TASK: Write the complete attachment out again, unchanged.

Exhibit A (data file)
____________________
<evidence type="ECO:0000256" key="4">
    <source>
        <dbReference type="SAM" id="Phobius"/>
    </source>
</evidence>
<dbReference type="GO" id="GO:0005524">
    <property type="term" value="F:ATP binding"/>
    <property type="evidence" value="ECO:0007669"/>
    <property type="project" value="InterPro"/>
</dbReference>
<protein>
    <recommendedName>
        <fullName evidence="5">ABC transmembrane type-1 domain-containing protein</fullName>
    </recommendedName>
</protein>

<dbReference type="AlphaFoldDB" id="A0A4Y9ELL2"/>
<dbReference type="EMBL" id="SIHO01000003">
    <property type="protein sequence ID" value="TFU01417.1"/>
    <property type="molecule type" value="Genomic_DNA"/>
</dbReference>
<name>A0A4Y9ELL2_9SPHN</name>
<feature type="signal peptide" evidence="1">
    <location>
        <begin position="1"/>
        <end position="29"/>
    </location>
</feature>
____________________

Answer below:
<evidence type="ECO:0000256" key="4">
    <source>
        <dbReference type="SAM" id="Phobius"/>
    </source>
</evidence>
<dbReference type="GO" id="GO:0005524">
    <property type="term" value="F:ATP binding"/>
    <property type="evidence" value="ECO:0007669"/>
    <property type="project" value="InterPro"/>
</dbReference>
<protein>
    <recommendedName>
        <fullName evidence="5">ABC transmembrane type-1 domain-containing protein</fullName>
    </recommendedName>
</protein>

<dbReference type="AlphaFoldDB" id="A0A4Y9ELL2"/>
<dbReference type="EMBL" id="SIHO01000003">
    <property type="protein sequence ID" value="TFU01417.1"/>
    <property type="molecule type" value="Genomic_DNA"/>
</dbReference>
<name>A0A4Y9ELL2_9SPHN</name>
<feature type="signal peptide" evidence="1">
    <location>
        <begin position="1"/>
        <end position="29"/>
    </location>
</feature>